Apses included onto the sides give it the magnanimous appearance from inside.A transformation in the architectural design of this empire came about during the reign of Justinian I. His architects invented a different system that brought

about the transfer of the earlier square plan of building to a circular plan. So, the structures developed henceforth generally featured domes supported by pendentives. Some works throughout this transitional or developmental phase include the Hagios Demetrios in Thessaloniki, Athens, Saint Catherine’s Monastery

on Mount Sinai, in Egypt, and Jvari Abbey in contemporary Georgia.Famous Byzantine Architecture Here are some popular architectural marvels from the Byzantine period. The Holy Apostles of Constantinople in Istanbul, the Cattolica di Stilo in southern Italy integrated in the 9th century, the Sangarius Bridge, and the Karamagara Bridge are a few of them.Hagia Sophia, Sophia, Bulgaria This church in Istanbul can be considered as the feat of Byzantine architecture. Hagia Sophia (or Holy Knowledge)was developed by 2 researchers and mathematicians, Anthemios of Tralles and Isidorus of Miletus. Its building go back to around 530 AD. A concave disc-like dome was constructed over a squarish base, using pendentives to support the dome. This structure is known to be constructed utilizing both the basilican and centralized plan.Hagia Irene in Istanbul, Turkey The building and construction of the Hagia Irene (or Holy Peace )started in the

Sixth century, however it was modified during the 8th

century to incorporate an additional dome over the nave, that made the structure more longitudinal.Hagia Sophia in Trabzon, Turkey Positioned in the northeastern part of Turkey, it belongs to the Paleologan Duration( called after the noble Byzantine Greek household), which became the last judgment dynasty of the Byzantine Empire. The buildings of this period did not stress on the vertical thrust, other than this Hagia Sophia of Trabzon.Holy Apostles in Thessaloniki, Athens Cloisonné type of wall design is seen in this building, where one-colored stones are put in a series along with bricks of

another color. It reveals variants of the quincunx plan. This structure includes 3 apses in the east direction, and the narthexes(entryway locations or church vestibule )to the west.Virgin Mary Holding the Christ Kid This Mosaic is from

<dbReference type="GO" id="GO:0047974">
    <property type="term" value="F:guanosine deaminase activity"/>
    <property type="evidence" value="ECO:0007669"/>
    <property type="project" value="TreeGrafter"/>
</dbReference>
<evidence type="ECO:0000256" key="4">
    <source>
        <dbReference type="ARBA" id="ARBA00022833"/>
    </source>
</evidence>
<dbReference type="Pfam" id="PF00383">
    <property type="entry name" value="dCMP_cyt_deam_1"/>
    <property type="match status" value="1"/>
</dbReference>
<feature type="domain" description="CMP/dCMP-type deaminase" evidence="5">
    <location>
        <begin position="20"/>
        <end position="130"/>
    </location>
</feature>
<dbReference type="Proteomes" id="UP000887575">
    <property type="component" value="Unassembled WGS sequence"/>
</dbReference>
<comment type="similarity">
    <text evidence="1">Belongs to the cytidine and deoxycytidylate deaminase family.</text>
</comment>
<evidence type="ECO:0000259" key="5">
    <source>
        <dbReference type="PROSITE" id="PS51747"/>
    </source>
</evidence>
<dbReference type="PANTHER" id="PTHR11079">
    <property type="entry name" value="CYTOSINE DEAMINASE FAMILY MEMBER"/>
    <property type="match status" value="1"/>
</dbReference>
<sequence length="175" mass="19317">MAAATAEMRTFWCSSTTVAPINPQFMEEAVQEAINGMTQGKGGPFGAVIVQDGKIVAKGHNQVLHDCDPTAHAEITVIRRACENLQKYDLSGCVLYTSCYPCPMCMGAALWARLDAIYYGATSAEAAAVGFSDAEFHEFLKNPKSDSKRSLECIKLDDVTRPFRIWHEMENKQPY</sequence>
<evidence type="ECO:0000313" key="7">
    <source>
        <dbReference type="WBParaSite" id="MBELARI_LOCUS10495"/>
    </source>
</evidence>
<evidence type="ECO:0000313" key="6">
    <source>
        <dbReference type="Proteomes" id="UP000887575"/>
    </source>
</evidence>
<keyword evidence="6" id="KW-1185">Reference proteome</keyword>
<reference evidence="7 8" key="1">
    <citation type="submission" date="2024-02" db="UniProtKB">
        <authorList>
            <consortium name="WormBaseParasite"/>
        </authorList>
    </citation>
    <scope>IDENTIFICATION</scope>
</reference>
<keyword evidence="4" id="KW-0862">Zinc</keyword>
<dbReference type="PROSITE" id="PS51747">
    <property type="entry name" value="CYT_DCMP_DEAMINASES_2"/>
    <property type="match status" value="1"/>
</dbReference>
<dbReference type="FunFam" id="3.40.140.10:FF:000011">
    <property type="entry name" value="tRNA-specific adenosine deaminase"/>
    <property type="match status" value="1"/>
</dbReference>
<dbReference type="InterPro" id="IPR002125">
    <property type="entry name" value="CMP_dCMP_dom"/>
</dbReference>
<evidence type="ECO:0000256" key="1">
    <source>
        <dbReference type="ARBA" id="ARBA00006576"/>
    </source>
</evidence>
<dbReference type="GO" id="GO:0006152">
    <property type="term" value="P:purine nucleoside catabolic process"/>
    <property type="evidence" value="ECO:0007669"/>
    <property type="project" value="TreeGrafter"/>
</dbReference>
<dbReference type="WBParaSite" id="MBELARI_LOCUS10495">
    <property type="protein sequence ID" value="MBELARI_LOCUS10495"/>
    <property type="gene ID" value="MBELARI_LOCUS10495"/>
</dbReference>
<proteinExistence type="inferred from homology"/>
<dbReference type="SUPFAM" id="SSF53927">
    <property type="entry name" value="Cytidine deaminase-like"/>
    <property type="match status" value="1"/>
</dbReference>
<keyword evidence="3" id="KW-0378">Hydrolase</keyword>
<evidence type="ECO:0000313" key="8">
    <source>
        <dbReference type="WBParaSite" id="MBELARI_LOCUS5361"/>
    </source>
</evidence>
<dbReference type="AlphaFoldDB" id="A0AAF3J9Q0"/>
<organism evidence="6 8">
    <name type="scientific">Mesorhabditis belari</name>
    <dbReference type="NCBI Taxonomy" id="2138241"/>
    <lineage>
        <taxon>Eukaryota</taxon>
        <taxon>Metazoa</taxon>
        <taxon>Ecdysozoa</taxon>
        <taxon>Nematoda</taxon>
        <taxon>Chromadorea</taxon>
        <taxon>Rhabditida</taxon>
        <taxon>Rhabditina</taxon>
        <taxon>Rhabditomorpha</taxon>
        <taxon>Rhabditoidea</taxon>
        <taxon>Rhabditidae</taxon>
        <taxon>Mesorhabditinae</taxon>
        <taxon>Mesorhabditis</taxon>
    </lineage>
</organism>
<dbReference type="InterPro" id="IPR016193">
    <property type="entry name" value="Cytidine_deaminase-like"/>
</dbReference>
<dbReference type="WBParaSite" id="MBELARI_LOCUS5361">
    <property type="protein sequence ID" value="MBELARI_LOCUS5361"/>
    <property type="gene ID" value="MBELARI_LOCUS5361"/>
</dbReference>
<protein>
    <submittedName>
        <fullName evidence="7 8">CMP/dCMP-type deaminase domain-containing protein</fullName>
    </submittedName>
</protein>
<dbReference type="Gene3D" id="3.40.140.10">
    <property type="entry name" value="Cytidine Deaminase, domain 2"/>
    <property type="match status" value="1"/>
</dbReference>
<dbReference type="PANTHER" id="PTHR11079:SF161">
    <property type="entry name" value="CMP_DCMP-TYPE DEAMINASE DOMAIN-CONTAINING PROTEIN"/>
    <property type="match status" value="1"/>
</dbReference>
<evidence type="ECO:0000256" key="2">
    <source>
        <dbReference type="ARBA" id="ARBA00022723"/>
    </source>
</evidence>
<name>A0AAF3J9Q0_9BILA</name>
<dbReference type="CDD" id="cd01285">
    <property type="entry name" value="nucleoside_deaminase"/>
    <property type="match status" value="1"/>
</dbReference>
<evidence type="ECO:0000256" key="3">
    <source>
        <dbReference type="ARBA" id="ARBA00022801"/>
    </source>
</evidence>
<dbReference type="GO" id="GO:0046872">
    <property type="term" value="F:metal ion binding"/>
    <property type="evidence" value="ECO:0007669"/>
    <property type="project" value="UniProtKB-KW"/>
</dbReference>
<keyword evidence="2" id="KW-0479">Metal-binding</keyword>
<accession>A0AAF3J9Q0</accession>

the Hagia Sophia( 9th century). It portrays Virgin Mary

holding the Christ Kid; Justinian on the left holding a model of the Hagia Sophia; and Constantine is on the ideal holding a design of the city of Constantinople. The Irene Ducas is another example of a 12th-century mosaic in the Hagia Sophia.An ancient mosaic from the Byzantine Age.

Mosaics were a very essential part of the decoration done on the walls.Influences. of Byzantine Architecture The Romanesque and Gothic styles of architecture are affected by the Byzantine building and construction pattern. Romanesque architecture also thinks about the structural walls or piers(wall areas)to be the primary load-bearing segments. Cathedrals in France and Italy show small impacts in their structural strategies or decor styles.Dome of the Rock, Jerusalem Islamic architecture on the eastern side of the Mediterranean has strange qualities originating from the Byzantine design. Dome of the Rock, constructed around 691 AD in Jerusalem is a striking example. The Umayyad Mosque of Damascus integrated in the early 8th century resembles the Christian basilicas, but with further modifications.Neo-byzantine Architecture The temple of Saint Sava in Belgrade is a 12th century

marvel, and the biggest neo-byzantine structural effort. A centrally planned Greek-cross design, it has a big dome resting on 4 pendentives, and semi-domesbuilt over apses.Westminster Cathedral in London Westminster Cathedral in London is an example of Byzantine culture being revisited through structures. In the 1800s, industrial buildings showcased the Bristol Byzantine style in Bristol, which was a combination of Byzantine and Moorish architecture. It was established to a higher extent by Russian architects.Alexander Nevsky Cathedral in Sofia, Bulgaria The designs of the Alexander Nevsky Cathedral in

Sofia, St Volodymyr’s Cathedral in Kiev, St. Mark’s Church in Belgrade, St. Nicholas Naval Cathedral in Kronstadt, and the New Athos Monastery in New Athos near Sukhumi are all influenced by Byzantine art.


Provided by: Architecture & Design